Nighttime incontinence can be upsetting and embarrassing, but the most important thing to know is that if you’re suffering with it, you’re not alone.
A study in the Canadian Urological Association Journal in 2018 found that around 2 to 3% of the population has nighttime urinary incontinence, with the numbers even higher among those in nursing homes (39%), with Down syndrome (17%) or women with bladder voiding issues (23%).
Here’s a primer on what may be causing your nighttime incontinence and treatments for the problem.
What is nighttime incontinence?
Nighttime incontinence is the involuntary voiding of a bladder during sleep. Having more than one episode of wetting the bed every six months is uncommon in healthy adults, so if this is happening to you, you may want to see a doctor.
What are the risk factors and causes of nighttime incontinence?
There are two main kinds of nighttime incontinence: primary and secondary. Primary means that someone has never achieved the ability to hold their bladder overnight. Secondary, on the other hand, is when a person was once able to do so but lost the ability in adulthood.
There are several risk factors for experiencing secondary nighttime incontinence, including benign prostatic hyperplasia and urinary obstruction for men, and hypertension, smoking and obesity in women — as well as hypertension, psychiatric medications, neurological disease and sleep apnea for the general population.
There can be many causes for repeated episodes of wetting the bed, some of which include:
- Bladder infections, disorders and obstructions
- Hemolytic anemia
- Sleep apnea
- Alcohol intoxication
- Side effects of medication
- Neurological disorders and psychological factors like depression and anxiety
- Prostate enlargement
As you get older, you may experience nighttime incontinence when you are not able to get to the bathroom quickly enough, too, or if you are suffering from dementia or Alzheimer’s disease.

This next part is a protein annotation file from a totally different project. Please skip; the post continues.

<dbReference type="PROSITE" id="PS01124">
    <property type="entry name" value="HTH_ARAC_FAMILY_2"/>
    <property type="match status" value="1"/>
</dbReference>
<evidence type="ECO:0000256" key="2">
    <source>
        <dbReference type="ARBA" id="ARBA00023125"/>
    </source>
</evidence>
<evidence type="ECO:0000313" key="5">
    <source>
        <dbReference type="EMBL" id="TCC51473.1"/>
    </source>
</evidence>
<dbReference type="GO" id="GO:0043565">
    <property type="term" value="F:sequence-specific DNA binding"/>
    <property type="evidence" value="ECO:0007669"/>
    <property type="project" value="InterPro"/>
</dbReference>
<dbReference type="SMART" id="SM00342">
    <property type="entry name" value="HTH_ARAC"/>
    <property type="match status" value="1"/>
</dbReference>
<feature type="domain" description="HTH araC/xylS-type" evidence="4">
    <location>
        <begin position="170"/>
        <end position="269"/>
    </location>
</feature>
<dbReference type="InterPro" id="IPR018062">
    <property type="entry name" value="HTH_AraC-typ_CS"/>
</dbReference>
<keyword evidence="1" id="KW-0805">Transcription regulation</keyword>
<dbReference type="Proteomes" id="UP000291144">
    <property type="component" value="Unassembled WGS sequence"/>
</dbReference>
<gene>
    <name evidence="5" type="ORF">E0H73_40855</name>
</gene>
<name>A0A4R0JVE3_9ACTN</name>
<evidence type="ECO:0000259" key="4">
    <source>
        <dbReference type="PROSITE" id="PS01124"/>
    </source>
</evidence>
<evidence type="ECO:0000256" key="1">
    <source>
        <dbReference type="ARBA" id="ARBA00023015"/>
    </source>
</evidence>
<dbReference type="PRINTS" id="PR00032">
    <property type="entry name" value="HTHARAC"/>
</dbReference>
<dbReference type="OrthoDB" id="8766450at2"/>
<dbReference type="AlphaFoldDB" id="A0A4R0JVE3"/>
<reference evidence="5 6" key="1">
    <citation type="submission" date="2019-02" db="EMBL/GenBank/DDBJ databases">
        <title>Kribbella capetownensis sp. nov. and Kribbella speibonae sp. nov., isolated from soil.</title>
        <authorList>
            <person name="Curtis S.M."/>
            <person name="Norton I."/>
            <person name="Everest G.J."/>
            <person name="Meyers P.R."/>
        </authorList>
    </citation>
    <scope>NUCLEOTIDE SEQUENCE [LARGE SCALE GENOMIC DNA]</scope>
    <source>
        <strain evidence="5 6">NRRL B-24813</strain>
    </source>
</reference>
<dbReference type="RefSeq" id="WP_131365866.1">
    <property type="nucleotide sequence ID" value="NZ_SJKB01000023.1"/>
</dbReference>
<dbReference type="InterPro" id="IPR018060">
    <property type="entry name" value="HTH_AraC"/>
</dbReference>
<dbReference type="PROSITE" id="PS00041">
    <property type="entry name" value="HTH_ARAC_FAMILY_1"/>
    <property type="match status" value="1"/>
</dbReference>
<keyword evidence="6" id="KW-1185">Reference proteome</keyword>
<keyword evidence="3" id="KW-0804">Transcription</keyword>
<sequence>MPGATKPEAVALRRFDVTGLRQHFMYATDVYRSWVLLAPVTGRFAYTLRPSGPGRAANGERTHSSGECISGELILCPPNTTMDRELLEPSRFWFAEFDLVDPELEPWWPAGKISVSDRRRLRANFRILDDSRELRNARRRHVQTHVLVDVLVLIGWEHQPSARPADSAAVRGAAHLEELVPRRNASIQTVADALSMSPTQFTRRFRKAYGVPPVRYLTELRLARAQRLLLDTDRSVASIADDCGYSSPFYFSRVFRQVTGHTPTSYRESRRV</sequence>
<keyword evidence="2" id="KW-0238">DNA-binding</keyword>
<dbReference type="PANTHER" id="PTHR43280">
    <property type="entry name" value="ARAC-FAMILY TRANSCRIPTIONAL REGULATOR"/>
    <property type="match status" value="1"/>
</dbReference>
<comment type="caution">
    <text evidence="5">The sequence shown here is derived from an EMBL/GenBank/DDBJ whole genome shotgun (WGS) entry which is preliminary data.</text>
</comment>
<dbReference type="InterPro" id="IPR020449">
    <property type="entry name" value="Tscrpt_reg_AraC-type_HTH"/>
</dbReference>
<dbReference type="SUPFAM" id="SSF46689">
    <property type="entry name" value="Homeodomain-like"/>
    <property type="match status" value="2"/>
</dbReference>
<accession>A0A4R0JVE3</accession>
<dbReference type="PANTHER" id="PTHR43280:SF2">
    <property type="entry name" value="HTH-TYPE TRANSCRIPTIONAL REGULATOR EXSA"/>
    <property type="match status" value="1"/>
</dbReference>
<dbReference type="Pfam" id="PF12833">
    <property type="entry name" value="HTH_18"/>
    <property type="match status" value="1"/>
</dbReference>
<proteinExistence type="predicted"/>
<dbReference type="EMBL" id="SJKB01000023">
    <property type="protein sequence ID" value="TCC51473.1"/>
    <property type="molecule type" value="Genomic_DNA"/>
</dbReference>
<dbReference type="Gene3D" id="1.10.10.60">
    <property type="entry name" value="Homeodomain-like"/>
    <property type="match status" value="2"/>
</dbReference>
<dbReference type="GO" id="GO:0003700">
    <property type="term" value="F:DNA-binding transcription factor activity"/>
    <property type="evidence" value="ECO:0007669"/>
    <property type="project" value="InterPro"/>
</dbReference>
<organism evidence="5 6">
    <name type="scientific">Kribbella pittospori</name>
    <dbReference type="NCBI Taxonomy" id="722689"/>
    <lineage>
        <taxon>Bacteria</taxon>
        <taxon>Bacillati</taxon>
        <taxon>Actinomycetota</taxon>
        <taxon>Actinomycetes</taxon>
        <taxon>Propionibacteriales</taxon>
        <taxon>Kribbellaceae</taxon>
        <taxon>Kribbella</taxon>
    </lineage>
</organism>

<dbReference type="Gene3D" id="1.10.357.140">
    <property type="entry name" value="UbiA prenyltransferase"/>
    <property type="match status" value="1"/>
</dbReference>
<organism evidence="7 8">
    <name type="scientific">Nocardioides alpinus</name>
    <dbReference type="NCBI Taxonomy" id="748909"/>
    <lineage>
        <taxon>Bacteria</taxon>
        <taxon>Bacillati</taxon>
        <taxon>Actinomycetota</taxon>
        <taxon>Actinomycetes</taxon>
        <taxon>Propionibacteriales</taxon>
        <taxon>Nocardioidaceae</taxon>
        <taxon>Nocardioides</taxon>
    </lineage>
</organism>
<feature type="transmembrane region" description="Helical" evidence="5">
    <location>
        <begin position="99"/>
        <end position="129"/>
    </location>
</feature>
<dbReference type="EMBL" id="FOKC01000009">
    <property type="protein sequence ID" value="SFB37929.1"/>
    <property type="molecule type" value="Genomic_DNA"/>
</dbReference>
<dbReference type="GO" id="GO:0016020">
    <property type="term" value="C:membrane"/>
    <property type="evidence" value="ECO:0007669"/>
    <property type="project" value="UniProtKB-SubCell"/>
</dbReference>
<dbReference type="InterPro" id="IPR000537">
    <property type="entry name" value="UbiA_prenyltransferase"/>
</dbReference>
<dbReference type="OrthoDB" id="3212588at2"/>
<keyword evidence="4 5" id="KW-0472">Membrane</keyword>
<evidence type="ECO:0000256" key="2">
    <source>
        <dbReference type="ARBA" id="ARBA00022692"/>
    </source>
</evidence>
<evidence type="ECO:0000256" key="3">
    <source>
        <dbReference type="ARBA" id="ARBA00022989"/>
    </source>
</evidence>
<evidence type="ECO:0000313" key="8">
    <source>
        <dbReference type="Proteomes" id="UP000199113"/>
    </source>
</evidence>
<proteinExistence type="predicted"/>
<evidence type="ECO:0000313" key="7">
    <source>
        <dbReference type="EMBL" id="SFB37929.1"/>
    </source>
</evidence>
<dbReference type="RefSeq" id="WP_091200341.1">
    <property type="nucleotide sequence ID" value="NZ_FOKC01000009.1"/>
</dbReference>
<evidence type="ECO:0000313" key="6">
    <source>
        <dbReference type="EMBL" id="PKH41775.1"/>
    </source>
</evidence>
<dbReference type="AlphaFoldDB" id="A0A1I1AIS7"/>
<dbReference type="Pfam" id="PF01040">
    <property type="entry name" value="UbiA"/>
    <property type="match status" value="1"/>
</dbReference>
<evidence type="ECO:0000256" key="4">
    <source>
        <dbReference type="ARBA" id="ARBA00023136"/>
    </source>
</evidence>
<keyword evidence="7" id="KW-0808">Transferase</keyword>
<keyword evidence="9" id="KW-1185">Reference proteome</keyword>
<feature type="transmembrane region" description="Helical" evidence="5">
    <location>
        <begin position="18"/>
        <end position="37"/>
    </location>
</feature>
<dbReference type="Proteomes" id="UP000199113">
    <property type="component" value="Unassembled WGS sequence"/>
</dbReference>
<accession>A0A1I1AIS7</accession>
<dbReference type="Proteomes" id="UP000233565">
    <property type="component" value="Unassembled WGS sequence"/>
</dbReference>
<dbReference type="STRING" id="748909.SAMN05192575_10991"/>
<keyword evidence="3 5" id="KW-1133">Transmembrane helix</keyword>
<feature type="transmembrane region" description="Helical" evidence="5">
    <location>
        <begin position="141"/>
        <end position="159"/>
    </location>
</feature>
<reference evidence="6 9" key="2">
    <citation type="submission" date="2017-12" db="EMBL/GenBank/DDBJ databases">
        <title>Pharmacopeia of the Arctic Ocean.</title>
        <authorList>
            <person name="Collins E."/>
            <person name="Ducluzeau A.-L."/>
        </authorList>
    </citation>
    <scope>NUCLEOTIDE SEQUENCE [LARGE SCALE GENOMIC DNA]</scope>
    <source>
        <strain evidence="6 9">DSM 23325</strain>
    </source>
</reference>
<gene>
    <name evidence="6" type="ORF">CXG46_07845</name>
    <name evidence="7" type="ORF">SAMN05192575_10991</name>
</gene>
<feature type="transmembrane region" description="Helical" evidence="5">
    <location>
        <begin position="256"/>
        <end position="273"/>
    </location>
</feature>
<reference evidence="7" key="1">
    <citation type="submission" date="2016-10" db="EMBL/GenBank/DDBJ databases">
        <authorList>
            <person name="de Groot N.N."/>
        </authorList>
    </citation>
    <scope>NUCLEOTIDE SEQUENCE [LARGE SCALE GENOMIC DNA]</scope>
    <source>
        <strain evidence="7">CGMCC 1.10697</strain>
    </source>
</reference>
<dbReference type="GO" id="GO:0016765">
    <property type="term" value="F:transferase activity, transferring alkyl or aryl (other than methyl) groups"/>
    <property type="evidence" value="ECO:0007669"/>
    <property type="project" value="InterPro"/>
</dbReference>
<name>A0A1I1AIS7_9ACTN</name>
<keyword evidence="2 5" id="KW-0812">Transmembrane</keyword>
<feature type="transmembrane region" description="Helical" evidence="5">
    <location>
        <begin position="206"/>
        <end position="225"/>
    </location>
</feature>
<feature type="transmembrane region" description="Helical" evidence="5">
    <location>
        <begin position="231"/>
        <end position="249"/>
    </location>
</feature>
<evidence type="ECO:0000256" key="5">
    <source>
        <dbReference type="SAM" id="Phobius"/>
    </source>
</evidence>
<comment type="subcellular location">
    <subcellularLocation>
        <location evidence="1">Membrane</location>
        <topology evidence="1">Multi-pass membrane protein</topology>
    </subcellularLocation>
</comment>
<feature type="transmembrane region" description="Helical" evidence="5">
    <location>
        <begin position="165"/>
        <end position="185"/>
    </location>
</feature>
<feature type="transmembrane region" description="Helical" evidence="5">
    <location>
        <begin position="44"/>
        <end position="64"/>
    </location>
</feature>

There can even be several factors working together at once. In many cases, doctors can identify the cause, but sometimes it’s unclear exactly what is causing the problem.
How can I deal with nighttime incontinence?
Nighttime incontinence doesn’t have to be debilitating. There are plenty of products available to keep clothes and bedding dry and odor-free. Some of the products you can try are:
- Incontinence briefs and underwear: Quilted adult briefs like these and briefs like these are designed to be worn under clothing and can prevent urine from leaking onto pajamas or bedding, and fight odor as well. You can also try incontinence underwear that has an elastic waistband to fit more like regular underwear, which are easy to pull on and off.
- Disposable underpads: If you are consistently wetting the bed, you may want to try using disposable underpads when you go to sleep. Disposable underpads go on top of your mattress or bottom sheet to prevent urine from leaking through, and provide moderate protection. Some disposable underpads, like these, provide light protection from leaks on furniture and bedding.
You can also try to make lifestyle changes that may help. For example, try avoiding caffeine, alcohol and sedatives, as they all can make nighttime incontinence worse. Losing weight, which can improve sleep apnea, and exercise also might help.
If a urinary tract infection is causing your nighttime incontinence, a doctor can prescribe you an antibiotic, which should solve the problem. A doctor can also prescribe antidepressants and antianxiety medications to help treat psychological issues that may be causing your incontinence, and medications like desmopressin can help reduce the urge to urinate overnight.
Finally, there are behavioral therapies, botox injections and surgical treatments that may help as well.
Nighttime incontinence is manageable
In short, there can be many reasons why someone is experiencing nighttime incontinence – from psychological to physiological issues – and it’s crucial to seek help. Doctors can sometimes cure or reduce bedwetting, and there are also many products to keep you dry and comfortable all night long, so you can get the restorative sleep that you need.